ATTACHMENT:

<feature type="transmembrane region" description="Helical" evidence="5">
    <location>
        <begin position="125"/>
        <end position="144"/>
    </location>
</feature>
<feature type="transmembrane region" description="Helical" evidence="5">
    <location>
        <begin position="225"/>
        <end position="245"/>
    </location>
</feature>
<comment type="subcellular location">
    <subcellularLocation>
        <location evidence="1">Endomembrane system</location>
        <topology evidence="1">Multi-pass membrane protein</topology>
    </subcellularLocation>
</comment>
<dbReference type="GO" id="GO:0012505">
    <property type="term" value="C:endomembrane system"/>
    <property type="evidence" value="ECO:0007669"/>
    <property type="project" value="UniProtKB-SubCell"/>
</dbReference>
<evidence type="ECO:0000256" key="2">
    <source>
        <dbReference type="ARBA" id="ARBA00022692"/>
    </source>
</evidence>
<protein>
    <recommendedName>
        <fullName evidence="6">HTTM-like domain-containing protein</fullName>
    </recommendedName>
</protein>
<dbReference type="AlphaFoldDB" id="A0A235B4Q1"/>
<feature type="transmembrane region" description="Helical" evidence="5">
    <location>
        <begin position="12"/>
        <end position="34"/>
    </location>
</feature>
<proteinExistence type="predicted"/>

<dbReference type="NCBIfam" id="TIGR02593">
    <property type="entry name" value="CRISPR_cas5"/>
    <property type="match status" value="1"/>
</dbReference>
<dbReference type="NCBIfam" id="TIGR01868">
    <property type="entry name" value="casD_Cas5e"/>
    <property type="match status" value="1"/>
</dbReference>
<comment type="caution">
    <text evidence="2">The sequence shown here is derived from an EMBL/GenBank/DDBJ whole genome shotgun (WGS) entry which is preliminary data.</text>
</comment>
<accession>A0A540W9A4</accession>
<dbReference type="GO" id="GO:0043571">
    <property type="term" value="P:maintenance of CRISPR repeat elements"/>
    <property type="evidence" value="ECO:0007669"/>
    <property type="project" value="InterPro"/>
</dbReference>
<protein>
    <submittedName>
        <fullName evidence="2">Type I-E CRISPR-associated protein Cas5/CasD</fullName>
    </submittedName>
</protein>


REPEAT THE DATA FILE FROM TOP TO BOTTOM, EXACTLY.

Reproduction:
<feature type="transmembrane region" description="Helical" evidence="5">
    <location>
        <begin position="125"/>
        <end position="144"/>
    </location>
</feature>
<feature type="transmembrane region" description="Helical" evidence="5">
    <location>
        <begin position="225"/>
        <end position="245"/>
    </location>
</feature>
<comment type="subcellular location">
    <subcellularLocation>
        <location evidence="1">Endomembrane system</location>
        <topology evidence="1">Multi-pass membrane protein</topology>
    </subcellularLocation>
</comment>
<dbReference type="GO" id="GO:0012505">
    <property type="term" value="C:endomembrane system"/>
    <property type="evidence" value="ECO:0007669"/>
    <property type="project" value="UniProtKB-SubCell"/>
</dbReference>
<evidence type="ECO:0000256" key="2">
    <source>
        <dbReference type="ARBA" id="ARBA00022692"/>
    </source>
</evidence>
<protein>
    <recommendedName>
        <fullName evidence="6">HTTM-like domain-containing protein</fullName>
    </recommendedName>
</protein>
<dbReference type="AlphaFoldDB" id="A0A235B4Q1"/>
<feature type="transmembrane region" description="Helical" evidence="5">
    <location>
        <begin position="12"/>
        <end position="34"/>
    </location>
</feature>
<proteinExistence type="predicted"/>

<dbReference type="NCBIfam" id="TIGR02593">
    <property type="entry name" value="CRISPR_cas5"/>
    <property type="match status" value="1"/>
</dbReference>
<dbReference type="NCBIfam" id="TIGR01868">
    <property type="entry name" value="casD_Cas5e"/>
    <property type="match status" value="1"/>
</dbReference>
<comment type="caution">
    <text evidence="2">The sequence shown here is derived from an EMBL/GenBank/DDBJ whole genome shotgun (WGS) entry which is preliminary data.</text>
</comment>
<accession>A0A540W9A4</accession>
<dbReference type="GO" id="GO:0043571">
    <property type="term" value="P:maintenance of CRISPR repeat elements"/>
    <property type="evidence" value="ECO:0007669"/>
    <property type="project" value="InterPro"/>
</dbReference>
<protein>
    <submittedName>
        <fullName evidence="2">Type I-E CRISPR-associated protein Cas5/CasD</fullName>
    </submittedName>
</protein>